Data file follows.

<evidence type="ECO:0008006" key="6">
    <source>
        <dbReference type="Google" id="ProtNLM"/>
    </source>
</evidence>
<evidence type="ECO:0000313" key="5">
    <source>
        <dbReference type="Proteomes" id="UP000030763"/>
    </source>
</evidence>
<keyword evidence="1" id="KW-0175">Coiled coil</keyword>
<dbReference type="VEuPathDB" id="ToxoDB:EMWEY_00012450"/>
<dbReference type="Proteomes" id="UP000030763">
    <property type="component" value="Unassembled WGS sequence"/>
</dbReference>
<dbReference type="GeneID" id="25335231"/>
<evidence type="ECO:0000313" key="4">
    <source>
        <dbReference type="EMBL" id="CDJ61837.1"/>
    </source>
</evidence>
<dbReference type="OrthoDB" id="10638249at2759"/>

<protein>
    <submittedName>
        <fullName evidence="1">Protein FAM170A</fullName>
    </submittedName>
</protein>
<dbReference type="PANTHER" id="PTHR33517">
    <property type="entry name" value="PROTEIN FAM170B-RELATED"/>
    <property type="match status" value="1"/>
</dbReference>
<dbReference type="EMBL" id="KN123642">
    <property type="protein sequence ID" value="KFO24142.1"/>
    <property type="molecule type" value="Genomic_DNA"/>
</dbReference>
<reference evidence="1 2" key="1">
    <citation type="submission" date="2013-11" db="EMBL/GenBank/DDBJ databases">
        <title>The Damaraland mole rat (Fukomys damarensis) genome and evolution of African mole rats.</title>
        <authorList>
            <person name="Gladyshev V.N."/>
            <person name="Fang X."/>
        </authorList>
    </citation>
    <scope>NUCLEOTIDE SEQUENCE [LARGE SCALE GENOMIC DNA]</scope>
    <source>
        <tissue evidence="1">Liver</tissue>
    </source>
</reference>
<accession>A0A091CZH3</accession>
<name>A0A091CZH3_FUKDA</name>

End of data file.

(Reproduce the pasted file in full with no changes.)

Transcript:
<evidence type="ECO:0008006" key="6">
    <source>
        <dbReference type="Google" id="ProtNLM"/>
    </source>
</evidence>
<evidence type="ECO:0000313" key="5">
    <source>
        <dbReference type="Proteomes" id="UP000030763"/>
    </source>
</evidence>
<keyword evidence="1" id="KW-0175">Coiled coil</keyword>
<dbReference type="VEuPathDB" id="ToxoDB:EMWEY_00012450"/>
<dbReference type="Proteomes" id="UP000030763">
    <property type="component" value="Unassembled WGS sequence"/>
</dbReference>
<dbReference type="GeneID" id="25335231"/>
<evidence type="ECO:0000313" key="4">
    <source>
        <dbReference type="EMBL" id="CDJ61837.1"/>
    </source>
</evidence>
<dbReference type="OrthoDB" id="10638249at2759"/>

<protein>
    <submittedName>
        <fullName evidence="1">Protein FAM170A</fullName>
    </submittedName>
</protein>
<dbReference type="PANTHER" id="PTHR33517">
    <property type="entry name" value="PROTEIN FAM170B-RELATED"/>
    <property type="match status" value="1"/>
</dbReference>
<dbReference type="EMBL" id="KN123642">
    <property type="protein sequence ID" value="KFO24142.1"/>
    <property type="molecule type" value="Genomic_DNA"/>
</dbReference>
<reference evidence="1 2" key="1">
    <citation type="submission" date="2013-11" db="EMBL/GenBank/DDBJ databases">
        <title>The Damaraland mole rat (Fukomys damarensis) genome and evolution of African mole rats.</title>
        <authorList>
            <person name="Gladyshev V.N."/>
            <person name="Fang X."/>
        </authorList>
    </citation>
    <scope>NUCLEOTIDE SEQUENCE [LARGE SCALE GENOMIC DNA]</scope>
    <source>
        <tissue evidence="1">Liver</tissue>
    </source>
</reference>
<accession>A0A091CZH3</accession>
<name>A0A091CZH3_FUKDA</name>